By: Nick Galle
Denver Nuggets point guard Isaiah Thomas has been sidelined by a lingering hip injury for the better half of the past two seasons.
Reports are starting to surface that the 5’9″ guard from Tacoma, Washington could soon be making his return to the court as early as February.
While many NBA fans are still in Thomas’ corner, there is still a large community that is doubting the former all-star’s abilities and his potential to make a comeback. Thomas has not played since March 22, 2018, a game against the New Orleans Pelicans, where he logged 15 points off of 6-12 shooting through 26 minutes of play.
So can Isaiah Thomas actually make a comeback? Yes. Why? Because Isaiah Thomas has dealt with adversity for his entire life.
Pre-NBA and NBA Draft
Isaiah Thomas has been doubted his entire life, primarily due to his height. He has always been the shortest player on the court. NBA, college, AAU basketball, recreational leagues as a kid, you name it. No matter where he was playing, he was always the smallest player in the game.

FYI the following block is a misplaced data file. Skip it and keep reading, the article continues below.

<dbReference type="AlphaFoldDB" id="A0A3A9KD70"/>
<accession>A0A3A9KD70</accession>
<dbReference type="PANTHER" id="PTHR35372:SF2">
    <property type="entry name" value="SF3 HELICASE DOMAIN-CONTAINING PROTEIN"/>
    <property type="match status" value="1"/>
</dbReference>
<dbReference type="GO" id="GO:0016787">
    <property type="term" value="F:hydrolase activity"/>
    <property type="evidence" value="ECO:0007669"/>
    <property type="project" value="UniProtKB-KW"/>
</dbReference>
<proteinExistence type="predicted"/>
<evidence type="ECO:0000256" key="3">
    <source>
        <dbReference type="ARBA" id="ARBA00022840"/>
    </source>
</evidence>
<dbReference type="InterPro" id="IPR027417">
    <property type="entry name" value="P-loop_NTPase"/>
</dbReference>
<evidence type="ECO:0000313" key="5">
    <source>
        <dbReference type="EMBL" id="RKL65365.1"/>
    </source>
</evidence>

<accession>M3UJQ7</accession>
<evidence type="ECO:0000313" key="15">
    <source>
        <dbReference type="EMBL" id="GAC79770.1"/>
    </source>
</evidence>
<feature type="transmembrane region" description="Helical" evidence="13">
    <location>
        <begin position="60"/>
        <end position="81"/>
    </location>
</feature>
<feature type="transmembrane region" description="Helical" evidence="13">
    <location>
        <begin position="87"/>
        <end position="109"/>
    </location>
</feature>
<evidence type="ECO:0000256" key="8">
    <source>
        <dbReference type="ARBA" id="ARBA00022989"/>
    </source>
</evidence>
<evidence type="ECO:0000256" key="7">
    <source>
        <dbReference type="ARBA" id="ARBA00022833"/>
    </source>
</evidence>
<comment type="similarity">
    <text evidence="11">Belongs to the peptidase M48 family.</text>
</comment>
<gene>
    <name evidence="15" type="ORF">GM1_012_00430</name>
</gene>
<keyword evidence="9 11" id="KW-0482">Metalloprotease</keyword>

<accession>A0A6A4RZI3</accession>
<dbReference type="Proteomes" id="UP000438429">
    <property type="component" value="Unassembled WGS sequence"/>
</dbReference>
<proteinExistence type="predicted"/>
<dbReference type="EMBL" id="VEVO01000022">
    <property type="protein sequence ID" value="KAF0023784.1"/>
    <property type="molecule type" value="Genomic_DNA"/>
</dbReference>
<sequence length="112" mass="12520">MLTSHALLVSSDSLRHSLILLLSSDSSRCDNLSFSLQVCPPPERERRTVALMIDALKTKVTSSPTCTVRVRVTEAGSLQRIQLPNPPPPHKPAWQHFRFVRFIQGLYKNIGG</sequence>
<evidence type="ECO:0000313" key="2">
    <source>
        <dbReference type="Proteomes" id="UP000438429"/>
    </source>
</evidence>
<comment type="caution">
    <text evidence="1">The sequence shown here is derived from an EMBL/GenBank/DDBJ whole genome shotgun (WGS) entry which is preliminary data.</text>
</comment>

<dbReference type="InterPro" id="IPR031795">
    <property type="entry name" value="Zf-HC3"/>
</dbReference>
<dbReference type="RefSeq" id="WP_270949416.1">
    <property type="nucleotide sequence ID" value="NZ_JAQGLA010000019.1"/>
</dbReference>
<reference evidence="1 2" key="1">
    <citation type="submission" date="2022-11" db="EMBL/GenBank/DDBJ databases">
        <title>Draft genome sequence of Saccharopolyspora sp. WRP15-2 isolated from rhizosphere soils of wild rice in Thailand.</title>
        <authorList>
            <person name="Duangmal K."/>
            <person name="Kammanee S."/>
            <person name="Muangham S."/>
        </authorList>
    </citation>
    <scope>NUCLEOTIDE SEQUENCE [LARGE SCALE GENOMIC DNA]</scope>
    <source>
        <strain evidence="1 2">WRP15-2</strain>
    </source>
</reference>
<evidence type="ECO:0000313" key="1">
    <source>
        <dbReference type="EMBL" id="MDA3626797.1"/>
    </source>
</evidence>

“Put me out against anybody, and I’ll show you I’m not too small. It’s been all my life with people saying I was too small, and I have overcome that to this point” (Hoops Hype).
Thomas has never let his height put him at a disadvantage. As a matter of fact, he has used it as an advantage. Thomas has always had an outstanding ability to finish at the rim, even with multiple defenders standing at least a foot taller than him protecting the basket. While everybody looked the other way because of his 5’9″ stature, Thomas silently put up impressive numbers at Washington, averaging 16.4 points per game, 4.0 assists per game. He managed to shoot 42.6% from the field, while shooting 32.5% from three.
Thomas would then be drafted in 2011 by the Sacramento Kings with the 60th overall pick. The very last pick in the draft.
Isaiah Thomas took immense pride in being the last pick of the draft and aimed to prove everybody wrong. While Thomas could have just let the thought of being picked last overcome him and negatively impact his career, he instead thrived off of it. A Nike ad campaign in Boston’s South Station even embraced Thomas’ passion for being the last pick by hanging banners and murals of Thomas with text that said, “Pick Me Last Again.”